The NGO letter to UNEP tourism programme coordinator, Oliver Hillel, regarding the International Year of Ecotourism 2002 (20/10/2000) cited the example of Thailand to illustrate what can go wrong with ecotourism development. The letter said:
“In Thailand, the upsurge of ecotourism demand has resulted in construction frenzy in rural and natural areas to provide accommodation and infrastructure for visitors. A recently published survey by the Bangkok daily 'The Nation' found that under the pretext of ecotourism promotion, massive development projects - some involving logging operations - were in full steam in national parks countrywide, funded by loans from the World Bank's Social Investment Project and the Japanese Overseas Economic Cooperation Fund (OECF).”
This case has drawn the attention of the World Bank, and Christopher Chamberlin, a Bank official based in Bangkok, forwarded his comments on the matter. In order to create a better understanding and a more solid base for further discussions on this Thailand case, the Tourism Investigation & Monitoring Team (tim-team) sent the following letter to the Bank to provide additional information and to seek clarification regarding World Bank and OECF-funded tourism projects in Thailand.
RE WORLD BANK/OECF SIP FUNDS FOR TOURISM PROJECTS IN THAILAND
Communication from World Bank official Christopher Chamberlin (dated: 25 October 2000):
“The main point to make is that this Tourism Authority of Thailand component of SIP is completely OECF/JBIC financed and supervised. We, the Bank, have no oversight whatsoever over JBIC co-financed activities under SIP. What we can do, however, is bring this to the attention of those responsible for oversight of the TAT component, namely JBIC, TAT, and the Ministry of Finance PCU. In one of the attached newspaper articles, there is one mention of logging in connection with TAT improvements of infrastructure in a national park, namely to produce construction materials for the civil works being built in the parks. According to the JBIC project documents we consulted at appraisal, these were all small scale service amenities in the parks, not "major construction".
This should be followed up by the Ministry of Finance, JBIC and TAT, and we can do our best to urge the parties to look into this. The relevant section of the article is attached below. Underlying these important allegations is a debate on the role of eco-tourism in Thailand, a most important decision for the future of Thailand's natural resources. Many would argue that foreign tourists visiting national parks are a good lever to induce responsible conservation, but I leave that to the experts.”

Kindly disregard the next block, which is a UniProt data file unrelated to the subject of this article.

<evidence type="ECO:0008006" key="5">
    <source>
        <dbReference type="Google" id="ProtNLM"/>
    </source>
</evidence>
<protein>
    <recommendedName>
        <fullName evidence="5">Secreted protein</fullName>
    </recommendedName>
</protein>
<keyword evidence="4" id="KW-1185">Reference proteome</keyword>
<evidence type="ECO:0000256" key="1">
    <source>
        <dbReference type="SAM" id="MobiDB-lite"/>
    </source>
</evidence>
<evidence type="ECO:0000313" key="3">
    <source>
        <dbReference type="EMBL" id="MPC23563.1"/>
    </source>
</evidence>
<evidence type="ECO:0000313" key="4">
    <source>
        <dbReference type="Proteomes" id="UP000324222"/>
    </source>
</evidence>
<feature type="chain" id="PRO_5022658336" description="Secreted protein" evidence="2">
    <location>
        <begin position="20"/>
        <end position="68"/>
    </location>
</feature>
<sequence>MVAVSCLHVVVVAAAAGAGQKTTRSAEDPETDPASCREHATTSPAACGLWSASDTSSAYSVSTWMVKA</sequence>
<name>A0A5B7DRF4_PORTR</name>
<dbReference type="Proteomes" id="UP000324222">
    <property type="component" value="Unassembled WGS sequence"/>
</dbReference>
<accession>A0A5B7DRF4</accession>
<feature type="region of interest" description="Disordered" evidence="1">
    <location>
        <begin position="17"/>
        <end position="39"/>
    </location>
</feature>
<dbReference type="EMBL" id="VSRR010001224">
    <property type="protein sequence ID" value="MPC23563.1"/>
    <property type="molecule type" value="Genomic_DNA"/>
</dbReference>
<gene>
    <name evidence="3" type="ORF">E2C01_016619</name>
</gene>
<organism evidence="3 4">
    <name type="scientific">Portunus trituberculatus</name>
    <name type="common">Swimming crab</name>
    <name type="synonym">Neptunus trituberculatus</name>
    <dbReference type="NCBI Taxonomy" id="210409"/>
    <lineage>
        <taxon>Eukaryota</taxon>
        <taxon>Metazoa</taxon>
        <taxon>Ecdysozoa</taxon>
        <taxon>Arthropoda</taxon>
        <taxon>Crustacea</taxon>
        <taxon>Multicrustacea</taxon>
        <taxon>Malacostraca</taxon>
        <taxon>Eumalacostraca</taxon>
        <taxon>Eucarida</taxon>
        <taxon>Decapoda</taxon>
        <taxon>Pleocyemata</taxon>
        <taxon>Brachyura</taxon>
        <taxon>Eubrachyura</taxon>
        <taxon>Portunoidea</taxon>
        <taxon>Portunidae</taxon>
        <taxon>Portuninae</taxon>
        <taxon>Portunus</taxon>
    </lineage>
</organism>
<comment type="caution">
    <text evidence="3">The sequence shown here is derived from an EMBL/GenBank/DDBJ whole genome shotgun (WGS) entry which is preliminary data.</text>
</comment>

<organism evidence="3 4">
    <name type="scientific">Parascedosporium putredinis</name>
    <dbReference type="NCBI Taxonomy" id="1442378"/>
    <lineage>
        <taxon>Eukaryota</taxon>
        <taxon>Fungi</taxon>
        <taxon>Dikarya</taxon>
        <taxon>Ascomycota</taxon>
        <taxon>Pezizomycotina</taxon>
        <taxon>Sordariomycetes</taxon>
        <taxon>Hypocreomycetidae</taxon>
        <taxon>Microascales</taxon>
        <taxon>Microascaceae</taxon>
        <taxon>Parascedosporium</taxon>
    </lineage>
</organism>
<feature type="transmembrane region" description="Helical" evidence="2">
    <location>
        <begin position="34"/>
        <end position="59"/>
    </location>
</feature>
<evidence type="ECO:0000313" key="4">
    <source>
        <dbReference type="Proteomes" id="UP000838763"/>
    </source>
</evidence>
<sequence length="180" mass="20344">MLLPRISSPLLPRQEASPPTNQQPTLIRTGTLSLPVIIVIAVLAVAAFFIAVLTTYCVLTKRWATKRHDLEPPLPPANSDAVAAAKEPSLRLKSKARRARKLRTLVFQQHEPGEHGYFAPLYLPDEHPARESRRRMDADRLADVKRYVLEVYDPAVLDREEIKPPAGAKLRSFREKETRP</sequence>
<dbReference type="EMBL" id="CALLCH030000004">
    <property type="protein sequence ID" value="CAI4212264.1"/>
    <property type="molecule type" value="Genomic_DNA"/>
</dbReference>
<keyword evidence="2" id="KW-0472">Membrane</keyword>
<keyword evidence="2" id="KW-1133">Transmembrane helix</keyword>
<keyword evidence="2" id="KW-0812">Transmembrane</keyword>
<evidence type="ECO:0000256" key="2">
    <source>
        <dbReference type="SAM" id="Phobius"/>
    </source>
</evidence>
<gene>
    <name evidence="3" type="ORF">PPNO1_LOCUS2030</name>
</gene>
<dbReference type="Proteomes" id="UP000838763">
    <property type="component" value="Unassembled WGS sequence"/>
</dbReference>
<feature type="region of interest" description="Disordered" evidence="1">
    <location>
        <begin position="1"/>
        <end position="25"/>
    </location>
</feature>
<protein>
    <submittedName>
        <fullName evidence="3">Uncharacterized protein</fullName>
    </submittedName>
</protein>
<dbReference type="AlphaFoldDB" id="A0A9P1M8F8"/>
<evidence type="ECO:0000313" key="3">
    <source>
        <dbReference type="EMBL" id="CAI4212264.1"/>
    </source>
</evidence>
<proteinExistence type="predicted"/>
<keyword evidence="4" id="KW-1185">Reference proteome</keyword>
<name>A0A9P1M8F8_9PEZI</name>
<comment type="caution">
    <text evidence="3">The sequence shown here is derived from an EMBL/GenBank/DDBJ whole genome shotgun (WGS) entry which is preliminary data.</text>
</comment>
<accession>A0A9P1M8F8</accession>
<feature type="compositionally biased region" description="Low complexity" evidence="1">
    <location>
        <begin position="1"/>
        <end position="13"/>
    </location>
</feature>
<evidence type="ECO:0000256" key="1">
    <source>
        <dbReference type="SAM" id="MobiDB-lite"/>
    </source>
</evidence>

In early 1998, the press reported that the World Bank had agreed to provide about US$300 million loan for a social plan in Thailand, aimed at tackling the problems of unemployment, loss of income and higher costs of social services arising from the financial and economic crisis.
The Tourism Investigation & Monitoring Team (tim-team) received a copy of the 'Aide Memoire' by the Royal Thai Government (RTG) on the Social Investment Project Pre-Appraisal Mission, January 15 - February 12, 1998, which states, "The mission received essential support and guidance from J. Shivakumar, Country Director. The visit to Thailand of the World Bank's president, Mr. James D. Wolfensohn, contributed directly to advancing the project dialogue with the RTG and to broadening the understanding and support for the project in Thai civil society, particularly among NGOs."
Among other things, the report outlined a major set of governmental programmes under the SIP, which directly related to tourism and was estimated to cost US$46 million. We understand that the Tourism Authority of Thailand (TAT), which participated in the SIP negotiations was mandated to manage the proposed tourism activities in cooperation with
· the Royal Forestry Department (RFD) - responsible for national parks and forest reserves,